Snickers’ Pre-Release Strategy Marks Another Chapter In Super Bowl Ad Evolution
Snickers releases its 30-second Super Bowl spot after netting 2.5 million social media engagements.
The practice of pre-releasing Super Bowl ads, of course, is nothing new. At least 20 brands have released teasers and/or full spots leading up to the February 1 matchup.
But Mars’ Snickers brand put a slight spin on it this year, releasing a teaser on January 21 along with messaging that it was “empowering” fans to “reveal the full commercial prior to Super Bowl Sunday” by watching the teaser on the brand’s YouTube, Facebook or Twitter pages, as well as liking, commenting, sharing or re-tweeting the video or using the hashtag #EatASnickers. In a press release, Snickers said that if consumers “[generated] 2.5 million social media engagements” prior to the game, it would release the full 30-second spot early.
The teaser, which features a recreation of the “iconic” Marcia Brady hair brushing scene from “The Brady Bunch”, stars actor Danny Trejo as “a gruff, hostile version of Marcia who doesn’t at all resemble the girl next door when she’s hungry.”
The teaser has 2.8 million views as of January 29, which is when Snickers posted the full spot.
A Snickers rep said the brand would have counted all likes, views and comments, but achieved the requisite 2.5 million engagements on YouTube alone.
Per social search and analytics firm Topsy, #EatASnickers generated about 650 tweets between January 22 and 29.
According to Snickers, the full 30-second commercial, created by BBDO New York, builds on the premise established in the teaser, “[showcasing] how even America’s most square family – The Brady Bunch– can become out of sorts when hungry.” It will air during the first quarter of Super Bowl XLIX.
“We’ve learned that Super Bowl season extends well beyond the game, which is why we gave the keys to our fans to unlock the commercial early,” said Allison Miazga-Bedrick, director of the Snickers brand, in a prepared statement.
Indeed, more than 50 percent of Super Bowl ad views last year occurred before the game, according to Google data.
But because YouTube videos can be promoted so some views can come organically and others can come from the ad budget behind the video, Greg Jarboe, president of internet marketing services firm SEO-PR, points to Unruly’s Viral Video Chart as a better measure of a video’s relative success than views alone. That’s because it ranks brands’ social videos worldwide based on the number of times content has been shared on Facebook, Twitter, and in the blogosphere, he said.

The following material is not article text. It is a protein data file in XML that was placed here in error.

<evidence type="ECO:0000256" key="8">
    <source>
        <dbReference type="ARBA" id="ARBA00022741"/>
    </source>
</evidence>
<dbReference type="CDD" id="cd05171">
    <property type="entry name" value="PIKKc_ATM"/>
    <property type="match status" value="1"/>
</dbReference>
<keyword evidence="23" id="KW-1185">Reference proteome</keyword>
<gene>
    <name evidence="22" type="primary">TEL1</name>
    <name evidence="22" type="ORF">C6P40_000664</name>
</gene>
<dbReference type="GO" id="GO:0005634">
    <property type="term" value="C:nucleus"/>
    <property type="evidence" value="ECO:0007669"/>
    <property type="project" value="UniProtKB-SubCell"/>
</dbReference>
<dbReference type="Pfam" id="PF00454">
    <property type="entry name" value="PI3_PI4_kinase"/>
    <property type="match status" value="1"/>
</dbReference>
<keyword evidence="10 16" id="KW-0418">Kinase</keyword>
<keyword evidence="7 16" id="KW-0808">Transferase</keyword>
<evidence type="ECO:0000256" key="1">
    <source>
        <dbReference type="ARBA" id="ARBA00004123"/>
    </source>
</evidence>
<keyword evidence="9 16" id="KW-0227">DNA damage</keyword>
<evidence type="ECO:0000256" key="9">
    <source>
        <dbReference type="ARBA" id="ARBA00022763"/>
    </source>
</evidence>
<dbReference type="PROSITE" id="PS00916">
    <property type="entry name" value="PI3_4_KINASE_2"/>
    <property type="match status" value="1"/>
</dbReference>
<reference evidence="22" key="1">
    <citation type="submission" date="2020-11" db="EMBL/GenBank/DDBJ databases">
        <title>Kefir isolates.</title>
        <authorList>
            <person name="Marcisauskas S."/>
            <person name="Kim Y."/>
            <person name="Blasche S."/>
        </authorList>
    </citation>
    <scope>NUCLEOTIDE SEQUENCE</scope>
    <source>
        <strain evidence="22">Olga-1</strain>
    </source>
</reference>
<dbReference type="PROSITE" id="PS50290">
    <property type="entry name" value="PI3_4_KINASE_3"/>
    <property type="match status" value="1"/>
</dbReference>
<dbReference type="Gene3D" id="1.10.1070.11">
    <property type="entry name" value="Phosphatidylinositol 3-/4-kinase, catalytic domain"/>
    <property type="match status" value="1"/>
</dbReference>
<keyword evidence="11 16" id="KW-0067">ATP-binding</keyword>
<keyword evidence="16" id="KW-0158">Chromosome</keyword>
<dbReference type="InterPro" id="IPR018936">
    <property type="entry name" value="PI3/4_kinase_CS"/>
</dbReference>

“Based on the latest data, the Snickers video got 16,723 shares in the past seven days, ranking it #5 out of the Super Bowl videos that have been pre-released,” Jarboe said. “That’s above average, so I’d count that as a ‘success.’”
Snickers’ spin on the early release move is the latest chapter in the long-running evolution of Super Bowl advertising.
Calling the Super Bowl a “tentpole event,” Kristin Kovner, president of K-Squared Strategies, notes that pre- and post-game engagement on YouTube has dwarfed the reach and frequency available during the game alone for years.
“You could credit Newcastle with this strategy, but I think the E-Trade baby was really the first to make this a winning strategy – by releasing ‘outtakes’ and additional content the brand was able to grow awareness while building excitement for it ads,” Kovner said.
Since then, other brands have also tried to break through the noise with their own distinctive pre-release strategies. Tessa Wegert, communications director at digital marketing agency Enlighten, points to Coca-Cola, which, in 2013, asked fans to vote online for the outcome of its Coke Chase ad. This, she says, is just another example of a brand experimenting with ways to make the Super Bowl ad experience more interactive.
Snickers says it debuted its first “You’re Not You When You’re Hungry” ad featuring Betty White in Super Bowl XLIV in 2010.
For his part, Dave Surgan, associate director of mobile and social platforms at R/GA, notes that Snickers was also able to extend the reach of its 2015 spot by providing custom experiences for various brand touch points including a cinemagraph and multiple variations of video creative that performed well in social.
“There was also a fun and weird out of home stunt that took place and [drew] additional people into the campaign,” Surgan said. “The stunt was captured through photos and GIFs to bring the stunt to life in digital.”
Further, Surgan notes that depending on the creative and story, brands should always consider teasing and extending their spots to ensure they are taking full advantage of such a large moment.
“Building both top-down and bottom-up experiences across all brand touch points will provide additional avenues to connect with viewers and fans,” he said.